Saudaryalahari and Sundara Kalpavriksha: 4

Continued from Previous Page


Continuing his weekly discourse in Praturi house, Mr Bharatha Sharma pointed out that the first 40 slokas of Adi Sankara's work describe Ananadalahari. Sloka 41 actually begins with description of Saundaryalari. Anandalahari is a description on a higher metaphysical plane. The sensory perceptions do not lead one to the goal. Sri Sankara described the Supreme Mother's glory in a way which is possible for the senses to realise in the second part. For a great saadhaka the ascent from the mooladhara to the sahasrara reveals the identiy of Shiva and Shakti. The blessed one realises Her in the manipoora chakra.

The poorva kaula followers reduced the upasana to hateful yoni pooja. No right-thinking devotee will agree that the Supreme Mother can be realised that way. She is seen as a mother in the human shape for the simple reason that it would be easier for the many to understand Her. But it is really a sacrilege to conceive of the Supreme Being in the shape of a human female organ.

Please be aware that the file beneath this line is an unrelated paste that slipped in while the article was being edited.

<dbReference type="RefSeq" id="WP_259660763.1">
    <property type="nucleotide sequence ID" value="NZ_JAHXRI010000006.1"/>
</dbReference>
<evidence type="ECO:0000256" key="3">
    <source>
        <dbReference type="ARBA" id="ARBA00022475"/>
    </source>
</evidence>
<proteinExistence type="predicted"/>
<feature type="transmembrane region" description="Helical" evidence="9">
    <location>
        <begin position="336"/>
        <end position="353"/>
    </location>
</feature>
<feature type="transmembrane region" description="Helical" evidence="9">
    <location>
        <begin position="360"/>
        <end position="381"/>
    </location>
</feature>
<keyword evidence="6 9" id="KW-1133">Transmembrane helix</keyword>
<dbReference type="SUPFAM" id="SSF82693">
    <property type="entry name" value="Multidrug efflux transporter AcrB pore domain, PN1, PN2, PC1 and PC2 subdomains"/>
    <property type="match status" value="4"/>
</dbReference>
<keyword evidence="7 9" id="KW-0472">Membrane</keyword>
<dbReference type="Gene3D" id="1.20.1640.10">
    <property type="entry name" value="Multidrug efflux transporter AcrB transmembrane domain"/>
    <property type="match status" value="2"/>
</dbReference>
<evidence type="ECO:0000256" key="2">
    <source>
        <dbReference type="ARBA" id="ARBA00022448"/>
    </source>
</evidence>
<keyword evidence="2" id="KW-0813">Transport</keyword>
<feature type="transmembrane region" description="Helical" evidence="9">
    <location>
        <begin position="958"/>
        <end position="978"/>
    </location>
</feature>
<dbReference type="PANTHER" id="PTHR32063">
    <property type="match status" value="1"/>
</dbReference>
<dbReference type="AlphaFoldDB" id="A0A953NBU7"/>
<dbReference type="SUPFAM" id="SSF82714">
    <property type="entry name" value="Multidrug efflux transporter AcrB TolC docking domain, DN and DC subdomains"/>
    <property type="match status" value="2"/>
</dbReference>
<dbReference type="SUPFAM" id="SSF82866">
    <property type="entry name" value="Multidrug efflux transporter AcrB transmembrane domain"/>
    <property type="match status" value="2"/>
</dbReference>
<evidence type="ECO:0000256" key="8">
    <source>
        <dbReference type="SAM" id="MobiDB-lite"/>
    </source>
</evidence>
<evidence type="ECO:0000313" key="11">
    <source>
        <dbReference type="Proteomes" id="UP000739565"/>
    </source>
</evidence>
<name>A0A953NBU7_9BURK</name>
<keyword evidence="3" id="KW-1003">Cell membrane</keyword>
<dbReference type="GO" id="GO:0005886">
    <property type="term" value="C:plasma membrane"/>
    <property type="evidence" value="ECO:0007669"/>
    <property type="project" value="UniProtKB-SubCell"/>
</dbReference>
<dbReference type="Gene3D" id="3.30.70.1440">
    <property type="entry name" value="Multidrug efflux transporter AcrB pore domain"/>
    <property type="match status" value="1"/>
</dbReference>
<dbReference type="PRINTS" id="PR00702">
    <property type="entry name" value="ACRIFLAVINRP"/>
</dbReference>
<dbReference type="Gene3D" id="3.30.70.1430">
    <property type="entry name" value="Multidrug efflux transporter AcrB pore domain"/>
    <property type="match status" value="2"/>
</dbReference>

In Anandalahari the divine is interpreted as a subtle metaphysical concept. Her grace is needed for anyone to be able to comprehend it. The taandava of Shiva and the laasya of Shakti together are the cosmic dance of the eternal indivisible Supreme Being.

Saadhakas consider the full moon day as the fittest for the contemplation on the Supreme Mother. The idea is that beauty at its highest is in the light of the full moon. White is the radiance in which all shades inhere.

Of karma and jnana margas the latter is far superior, but for the ordinary many karma is the easier one as a way of upaasana.

According to Chandogya Upanishad the rasa of pridhwi is water, the rasa of the water is the medicinal herb, the rasa of the herb is the purusha, the rasa of purusha is vak (articulate noise), that of vak is ruk and that of ruk is saama and that of saama is omkara.

Here is the ascendency from pridhwi to sahasrara kamala wherein the Supreme lies in the shape of a bindu.